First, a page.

I was trying to trigger a Javascript function that needed to be run after all of the elements on a page were loaded. (In my case, after an AngularJS element directive had run and loaded a grid view dynamically). I realized that since I was trying to alter a DOM element after a DOM change that was caused by a directive, I could not use ng-view and $viewContentLoaded, a normal JQuery $(document).ready call, or an onChange event of the div (since that only applies to input types).

The solution:

on the html page side I simply added the “element-watch” tag to the div which already had my element directive.

Diving into AngularJS

I’ve heard the name “AngularJS” get dropped here and there for a long time now, so I figured that it was time I delved into it a little to see what the fuss is all about.

Why AngularJS?

  1. They do a good job of making it easy to develop a website in the typical MVC (model, view, controller) fashion.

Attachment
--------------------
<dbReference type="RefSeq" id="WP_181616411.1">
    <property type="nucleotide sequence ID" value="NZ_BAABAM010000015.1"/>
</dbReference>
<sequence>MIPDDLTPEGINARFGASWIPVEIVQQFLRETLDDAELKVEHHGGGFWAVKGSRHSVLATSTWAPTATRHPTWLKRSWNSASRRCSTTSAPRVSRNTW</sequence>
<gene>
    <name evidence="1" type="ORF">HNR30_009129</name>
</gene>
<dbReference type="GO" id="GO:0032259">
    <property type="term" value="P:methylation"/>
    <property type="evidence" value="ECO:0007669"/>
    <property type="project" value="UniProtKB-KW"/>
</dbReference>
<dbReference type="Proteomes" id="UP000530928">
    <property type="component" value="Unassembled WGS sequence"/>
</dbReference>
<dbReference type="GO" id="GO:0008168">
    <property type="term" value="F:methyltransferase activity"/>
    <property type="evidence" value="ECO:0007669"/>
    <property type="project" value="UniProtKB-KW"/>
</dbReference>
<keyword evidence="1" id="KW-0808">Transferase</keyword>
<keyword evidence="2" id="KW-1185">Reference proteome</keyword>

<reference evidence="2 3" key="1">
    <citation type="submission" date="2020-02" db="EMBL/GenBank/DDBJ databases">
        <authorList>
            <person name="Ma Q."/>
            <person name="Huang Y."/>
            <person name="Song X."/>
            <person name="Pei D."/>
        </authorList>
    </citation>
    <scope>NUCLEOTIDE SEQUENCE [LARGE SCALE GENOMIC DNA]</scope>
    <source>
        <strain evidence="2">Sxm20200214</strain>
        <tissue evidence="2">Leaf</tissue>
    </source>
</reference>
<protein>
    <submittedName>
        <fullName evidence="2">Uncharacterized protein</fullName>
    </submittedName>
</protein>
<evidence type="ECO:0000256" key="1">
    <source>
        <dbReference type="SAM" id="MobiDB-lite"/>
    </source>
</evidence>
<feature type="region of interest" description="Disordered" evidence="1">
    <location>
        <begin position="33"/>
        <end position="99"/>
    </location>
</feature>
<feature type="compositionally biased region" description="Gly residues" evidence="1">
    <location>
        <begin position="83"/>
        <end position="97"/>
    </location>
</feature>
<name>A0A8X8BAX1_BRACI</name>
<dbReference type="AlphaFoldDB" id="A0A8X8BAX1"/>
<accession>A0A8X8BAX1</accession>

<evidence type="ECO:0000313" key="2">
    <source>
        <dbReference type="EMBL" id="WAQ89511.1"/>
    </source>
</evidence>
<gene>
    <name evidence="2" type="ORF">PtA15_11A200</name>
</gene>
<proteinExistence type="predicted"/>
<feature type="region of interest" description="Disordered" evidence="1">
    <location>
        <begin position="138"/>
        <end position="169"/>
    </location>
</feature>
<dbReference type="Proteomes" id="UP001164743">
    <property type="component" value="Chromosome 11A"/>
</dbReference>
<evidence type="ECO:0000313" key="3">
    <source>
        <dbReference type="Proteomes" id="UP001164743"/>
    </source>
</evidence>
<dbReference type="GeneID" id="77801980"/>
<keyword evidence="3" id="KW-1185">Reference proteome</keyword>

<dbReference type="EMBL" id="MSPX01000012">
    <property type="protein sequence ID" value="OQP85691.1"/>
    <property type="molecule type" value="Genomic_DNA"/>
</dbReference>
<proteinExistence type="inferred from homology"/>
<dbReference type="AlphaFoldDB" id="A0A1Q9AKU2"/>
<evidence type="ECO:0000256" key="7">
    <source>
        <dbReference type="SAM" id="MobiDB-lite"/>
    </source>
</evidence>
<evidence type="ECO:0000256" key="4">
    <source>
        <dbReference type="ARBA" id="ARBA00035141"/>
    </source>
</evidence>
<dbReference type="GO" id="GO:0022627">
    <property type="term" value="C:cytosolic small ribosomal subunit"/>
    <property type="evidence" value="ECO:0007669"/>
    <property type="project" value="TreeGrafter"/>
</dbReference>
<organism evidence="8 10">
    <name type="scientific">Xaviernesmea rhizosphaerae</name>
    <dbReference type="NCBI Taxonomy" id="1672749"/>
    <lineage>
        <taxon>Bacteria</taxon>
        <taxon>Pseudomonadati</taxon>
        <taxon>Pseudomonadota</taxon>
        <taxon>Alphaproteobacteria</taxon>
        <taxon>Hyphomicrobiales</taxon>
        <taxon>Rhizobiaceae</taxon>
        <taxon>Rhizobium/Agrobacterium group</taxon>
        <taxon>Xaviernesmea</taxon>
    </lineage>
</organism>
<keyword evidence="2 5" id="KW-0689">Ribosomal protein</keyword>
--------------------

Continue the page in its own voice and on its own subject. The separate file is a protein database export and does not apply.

2. Re-usability / no-repetitiveness of code with directives for elements, attributes, and class names and ng-repeat
  3. Easy to use filters on objects/data.

Here are some of what I learned from my quick dive into the world of AngularJS:

  • Within a controller, it is always better to create a reference to “this”
  • No need to pull in all the separate javascript files anymore. Bootstrap, JQuery, etc. is all included.
  • create an angular module for every “app”, website, or object based on functionality.
  • add controllers to the app for all reusable functionality / better modeling.
  • using the “ng-{keyword}” tag in your html objects gives you a massive amount of flexibility in showing, hiding, repeating, HTML elements based on JSON data, and 2-way data binding.
  • === is a comparison similar to ==
  • ng-class=”{className:variable === 3}” setting of a class based on a variable
  • INCREDIBLY EASY to use JSON data
  • forms have validity BUILT IN and allow you to toggle things based on the value
  • CSS formatting for input types:
  • Include html templates/files in other pages with:
  • Has services built in:
    • $http for fetching JSON data
    • $log for login messages to the javscript console
    • $filter for filtering an array
    • Example:

Would I use it regularly?

I believe that I have found my replacement for jquery and a good model for javascript development for the web. I definitely will be using it for most (if not all) of my websites.

Resources: